Deans' stroke musings

Changing stroke rehab and research worldwide now.Time is Brain!Just think of all the trillions and trillions of neurons that DIE each day because there are NO effective hyperacute therapies besides tPA(only 12% effective). I have 493 posts on hyperacute therapy, enough for researchers to spend decades proving them out. These are my personal ideas and blog on stroke rehabilitation and stroke research. Do not attempt any of these without checking with your medical provider. Unless you join me in agitating, when you need these therapies they won't be there.

What this blog is for:

Shortly after getting out of the hospital and getting NO information on the process or protocols of stroke rehabilitation and recovery I started searching on the internet and found that no other survivor received useful information. This is an attempt to cover all stroke rehabilitation information that should be readily available to survivors so they can talk with informed knowledge to their medical staff. It's quite disgusting that this information is not available from every stroke association and doctors group.
My back ground story is here:

Tuesday, August 2, 2016

New partnerships aims to unlock mysteries of traumatic brain injury

And our fucking failures of stroke associations can't seem to get any partners involved in solving ANY of the problems in stroke.
Soldiers in combat, boxers and children on the football field all run the risk of concussions that can affect them long after the injury. But diagnosing traumatic brain injuries still involves expensive and cumbersome machinery and the research is trying to catch up to the problem.
A partnership between Banyan Biomarkers and Quanterix may help change that by studying the chemistry — in particular two proteins — unleashed when humans take a blow to their head. Researchers don’t know much about them but they do know that when someone has hit their head hard enough to damage the brain, these markers soon show up.
The two companies partnered with each other in order to give researchers tools to understand just what role the proteins play in the destruction of the brain brought on by a traumatic head injury.
They want to up the ante on the diagnosis and treatment of traumatic brain injuries, which costs the U.S. health system alone $76.5 billion. Traumatic brain injury could affect 10 million people around the world each year by the end of this decade — from children to the elderly.
Just understanding that the presence of the two proteins is a sign of traumatic brain injury is new. The impact triggers their release and they cross over into the bloodstream, something the field didn’t think could happen.
“People thought what goes on in the brain stays in the brain,” said Henry Nordhoff, chairman and chief executive of Banyan Biomarkers, the San Diego company on the diagnostics side of the partnership.
That is, until researchers at the Florida McKnight Brain Institute saw that they could, and indeed did, escape through the brain-blood barrier and are detectable in the blood.
The new knowledge led to a test licensed by Banyan, which uses a drop of blood to check for the proteins.
“There’s never been a blood test for the brain,” Nordhoff said.
On the disease detection side of the partnership is Quanterix, the Lexington, Massachusetts company, whose high-definition molecule measurement instrument, Simoa, can identify the biological markers associated with brain injuries.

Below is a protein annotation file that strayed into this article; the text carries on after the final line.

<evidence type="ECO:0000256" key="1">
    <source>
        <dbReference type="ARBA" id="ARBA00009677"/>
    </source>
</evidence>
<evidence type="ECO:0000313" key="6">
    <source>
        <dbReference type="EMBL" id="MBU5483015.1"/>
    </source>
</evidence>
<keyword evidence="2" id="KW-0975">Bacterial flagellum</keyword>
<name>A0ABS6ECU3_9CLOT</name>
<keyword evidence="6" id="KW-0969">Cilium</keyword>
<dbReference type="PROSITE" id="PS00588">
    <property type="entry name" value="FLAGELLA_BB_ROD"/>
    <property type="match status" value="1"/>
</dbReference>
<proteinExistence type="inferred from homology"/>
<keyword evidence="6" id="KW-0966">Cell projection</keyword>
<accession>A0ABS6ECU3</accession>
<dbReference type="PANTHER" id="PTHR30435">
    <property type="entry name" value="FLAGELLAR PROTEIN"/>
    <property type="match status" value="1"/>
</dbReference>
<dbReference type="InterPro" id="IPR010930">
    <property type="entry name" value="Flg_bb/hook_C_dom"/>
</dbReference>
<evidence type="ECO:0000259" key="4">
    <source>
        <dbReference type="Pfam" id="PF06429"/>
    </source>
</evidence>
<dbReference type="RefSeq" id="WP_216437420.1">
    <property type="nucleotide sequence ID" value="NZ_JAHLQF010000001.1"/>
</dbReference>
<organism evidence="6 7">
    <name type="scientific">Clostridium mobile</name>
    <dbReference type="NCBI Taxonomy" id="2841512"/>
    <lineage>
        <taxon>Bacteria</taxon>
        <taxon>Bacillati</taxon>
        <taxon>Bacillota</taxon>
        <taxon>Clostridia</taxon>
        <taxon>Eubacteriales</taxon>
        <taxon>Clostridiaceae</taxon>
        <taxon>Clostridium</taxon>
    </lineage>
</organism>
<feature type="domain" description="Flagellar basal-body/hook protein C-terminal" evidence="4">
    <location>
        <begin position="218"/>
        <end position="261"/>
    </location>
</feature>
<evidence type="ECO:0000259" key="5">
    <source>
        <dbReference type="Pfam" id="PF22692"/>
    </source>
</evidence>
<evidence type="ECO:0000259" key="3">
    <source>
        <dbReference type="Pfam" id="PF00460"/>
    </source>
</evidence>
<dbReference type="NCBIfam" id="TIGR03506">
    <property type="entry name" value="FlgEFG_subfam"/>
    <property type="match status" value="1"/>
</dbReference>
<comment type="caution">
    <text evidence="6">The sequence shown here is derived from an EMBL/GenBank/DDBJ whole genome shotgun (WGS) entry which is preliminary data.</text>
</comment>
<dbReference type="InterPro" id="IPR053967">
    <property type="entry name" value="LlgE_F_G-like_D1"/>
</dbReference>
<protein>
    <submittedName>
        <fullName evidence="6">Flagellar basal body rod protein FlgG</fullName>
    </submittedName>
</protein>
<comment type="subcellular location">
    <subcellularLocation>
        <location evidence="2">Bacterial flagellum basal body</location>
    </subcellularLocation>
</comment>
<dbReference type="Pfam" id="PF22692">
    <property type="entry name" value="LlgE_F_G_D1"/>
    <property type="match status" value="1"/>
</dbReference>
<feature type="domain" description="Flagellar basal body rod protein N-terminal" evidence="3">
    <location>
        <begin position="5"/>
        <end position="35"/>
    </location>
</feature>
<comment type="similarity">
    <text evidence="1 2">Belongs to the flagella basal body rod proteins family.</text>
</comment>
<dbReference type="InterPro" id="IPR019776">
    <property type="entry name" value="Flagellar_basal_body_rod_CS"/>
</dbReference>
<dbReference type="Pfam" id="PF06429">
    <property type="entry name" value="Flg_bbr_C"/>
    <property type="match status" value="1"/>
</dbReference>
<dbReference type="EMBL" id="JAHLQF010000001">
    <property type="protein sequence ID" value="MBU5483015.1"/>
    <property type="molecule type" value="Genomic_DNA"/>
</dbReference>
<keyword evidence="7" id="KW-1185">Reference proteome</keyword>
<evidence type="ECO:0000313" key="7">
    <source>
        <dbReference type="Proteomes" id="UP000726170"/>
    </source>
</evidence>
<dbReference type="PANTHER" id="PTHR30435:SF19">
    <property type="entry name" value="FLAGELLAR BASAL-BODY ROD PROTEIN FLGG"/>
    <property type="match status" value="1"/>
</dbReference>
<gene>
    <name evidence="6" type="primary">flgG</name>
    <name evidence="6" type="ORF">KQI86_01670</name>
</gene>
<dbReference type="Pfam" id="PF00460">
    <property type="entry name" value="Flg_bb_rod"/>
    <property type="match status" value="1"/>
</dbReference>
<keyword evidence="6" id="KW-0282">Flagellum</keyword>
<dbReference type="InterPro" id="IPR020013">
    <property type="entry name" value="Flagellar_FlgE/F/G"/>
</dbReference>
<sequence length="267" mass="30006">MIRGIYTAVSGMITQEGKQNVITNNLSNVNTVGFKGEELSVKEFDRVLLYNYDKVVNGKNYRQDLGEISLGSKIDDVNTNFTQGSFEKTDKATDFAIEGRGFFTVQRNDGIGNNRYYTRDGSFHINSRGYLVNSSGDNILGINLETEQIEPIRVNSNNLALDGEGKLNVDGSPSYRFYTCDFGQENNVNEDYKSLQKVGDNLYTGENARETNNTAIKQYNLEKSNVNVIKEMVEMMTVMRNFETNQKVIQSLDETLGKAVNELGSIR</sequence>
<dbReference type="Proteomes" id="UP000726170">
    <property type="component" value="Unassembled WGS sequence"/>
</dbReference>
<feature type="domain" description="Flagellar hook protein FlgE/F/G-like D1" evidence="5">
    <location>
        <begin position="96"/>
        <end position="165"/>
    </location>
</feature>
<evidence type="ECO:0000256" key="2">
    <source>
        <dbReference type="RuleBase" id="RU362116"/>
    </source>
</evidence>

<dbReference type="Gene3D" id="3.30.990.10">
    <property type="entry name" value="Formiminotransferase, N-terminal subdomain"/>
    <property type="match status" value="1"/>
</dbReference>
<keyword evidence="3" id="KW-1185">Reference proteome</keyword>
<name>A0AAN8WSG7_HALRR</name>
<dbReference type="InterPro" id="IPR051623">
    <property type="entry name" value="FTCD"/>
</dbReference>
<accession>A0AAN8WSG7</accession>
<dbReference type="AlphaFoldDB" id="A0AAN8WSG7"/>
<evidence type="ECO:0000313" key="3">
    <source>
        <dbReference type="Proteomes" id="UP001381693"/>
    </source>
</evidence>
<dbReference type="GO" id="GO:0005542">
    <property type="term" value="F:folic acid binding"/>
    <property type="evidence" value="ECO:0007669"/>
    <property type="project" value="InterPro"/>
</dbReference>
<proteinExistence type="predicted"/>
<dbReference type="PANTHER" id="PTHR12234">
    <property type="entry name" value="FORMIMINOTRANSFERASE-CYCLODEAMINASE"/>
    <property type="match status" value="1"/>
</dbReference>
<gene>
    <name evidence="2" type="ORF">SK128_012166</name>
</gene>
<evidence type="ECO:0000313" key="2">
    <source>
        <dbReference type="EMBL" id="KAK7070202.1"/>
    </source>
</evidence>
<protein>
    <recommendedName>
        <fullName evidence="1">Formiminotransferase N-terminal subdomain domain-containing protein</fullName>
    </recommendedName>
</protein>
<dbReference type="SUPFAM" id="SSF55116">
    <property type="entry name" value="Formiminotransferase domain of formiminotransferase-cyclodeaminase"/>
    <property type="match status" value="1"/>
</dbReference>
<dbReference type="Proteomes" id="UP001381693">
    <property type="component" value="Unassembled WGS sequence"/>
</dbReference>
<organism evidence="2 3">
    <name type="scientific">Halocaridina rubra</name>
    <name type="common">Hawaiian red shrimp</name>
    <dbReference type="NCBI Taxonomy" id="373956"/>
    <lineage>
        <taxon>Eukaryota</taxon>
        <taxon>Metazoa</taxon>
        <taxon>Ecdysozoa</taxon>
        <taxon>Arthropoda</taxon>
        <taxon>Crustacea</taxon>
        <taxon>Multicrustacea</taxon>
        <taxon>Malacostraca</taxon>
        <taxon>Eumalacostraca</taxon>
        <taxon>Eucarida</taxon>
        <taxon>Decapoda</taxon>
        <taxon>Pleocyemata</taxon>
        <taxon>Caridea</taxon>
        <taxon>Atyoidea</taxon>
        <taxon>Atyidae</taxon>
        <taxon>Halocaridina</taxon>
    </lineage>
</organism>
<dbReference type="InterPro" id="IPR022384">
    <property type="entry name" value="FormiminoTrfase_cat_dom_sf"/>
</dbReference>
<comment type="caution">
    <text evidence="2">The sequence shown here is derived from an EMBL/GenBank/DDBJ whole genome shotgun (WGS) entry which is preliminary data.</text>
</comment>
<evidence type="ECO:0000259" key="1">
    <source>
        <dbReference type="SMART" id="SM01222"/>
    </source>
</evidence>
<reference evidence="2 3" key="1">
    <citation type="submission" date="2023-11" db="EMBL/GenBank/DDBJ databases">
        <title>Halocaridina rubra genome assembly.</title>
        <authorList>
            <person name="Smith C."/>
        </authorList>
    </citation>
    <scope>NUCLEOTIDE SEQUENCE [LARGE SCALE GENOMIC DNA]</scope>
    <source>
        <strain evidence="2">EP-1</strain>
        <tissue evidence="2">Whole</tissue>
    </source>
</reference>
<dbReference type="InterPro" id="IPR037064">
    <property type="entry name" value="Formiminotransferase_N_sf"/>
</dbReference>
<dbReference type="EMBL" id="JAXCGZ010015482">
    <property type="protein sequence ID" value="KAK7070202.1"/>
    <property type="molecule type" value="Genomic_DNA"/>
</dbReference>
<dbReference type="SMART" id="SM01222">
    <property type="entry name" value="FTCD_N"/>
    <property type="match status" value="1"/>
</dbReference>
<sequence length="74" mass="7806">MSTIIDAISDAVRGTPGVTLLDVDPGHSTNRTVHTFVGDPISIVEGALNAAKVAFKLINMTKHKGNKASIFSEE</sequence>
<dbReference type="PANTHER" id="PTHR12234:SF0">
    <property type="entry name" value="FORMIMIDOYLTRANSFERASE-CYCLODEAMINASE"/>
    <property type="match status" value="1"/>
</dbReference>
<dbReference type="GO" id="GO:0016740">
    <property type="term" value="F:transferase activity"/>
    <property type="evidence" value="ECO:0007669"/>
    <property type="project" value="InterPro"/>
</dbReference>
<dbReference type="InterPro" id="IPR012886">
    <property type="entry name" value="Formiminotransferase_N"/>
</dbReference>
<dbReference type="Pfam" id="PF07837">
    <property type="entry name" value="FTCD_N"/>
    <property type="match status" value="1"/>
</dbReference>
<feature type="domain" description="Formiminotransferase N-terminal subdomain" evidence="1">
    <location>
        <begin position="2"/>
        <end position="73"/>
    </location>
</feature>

The technology is being used in several neurology-focused evaluation studies, including professional ice hockey players in Sweden, Olympic boxers, Army combat soldiers and NFL football players.
Some of the money supporting the endeavor comes from the Department of Defense, some from a partnership between General Electric and the NFL, both of which have good reason for being interested in better diagnosis and treatment. Hall of Fame quarterback Terry Bradshaw revealed he struggles with short-term memory loss, depression and anxiety, effects he attributes to the numerous concussions suffered during his career.
But a lack of objective biomarkers for brain damage hampers diagnosis and clinical decision-making regarding when it is safe for athletes to return to play after a concussion, according to a study of ice-hockey players. The lack of an objective diagnosis helps explain how NFL quarterback Peyton Manning could rig concussion tests meant to protect the players.
Head injuries so plagued military serving in Afghanistan and Iraq that the Department of Defense opened a research division, the Defense Center of Excellence for Psychological Health and Traumatic Brain Injury.
However, not only athletes and the military are affected. Every day, 138 people in the country die from injuries that include traumatic brain injuries, according to the Centers for Disease Control. Survivors can face effects lasting a few days to disabilities which may last the rest of their lives.
It could be a child on the playground who falls off the monkey bars or a 70-year- old who arrives at an emergency room after a fall. But not every emergency department has an MRI or can do a CT scan, not to mention that many CT scans are negative for traumatic brain injury even though patients continue to suffer from brain injury symptoms, according to Banyan.
However, Nordhoff also said that the time from research to an approved treatment is a long and arduous process especially in a field as uncharted as brain injuries.
“There’s a lot we don’t understand,” he said.

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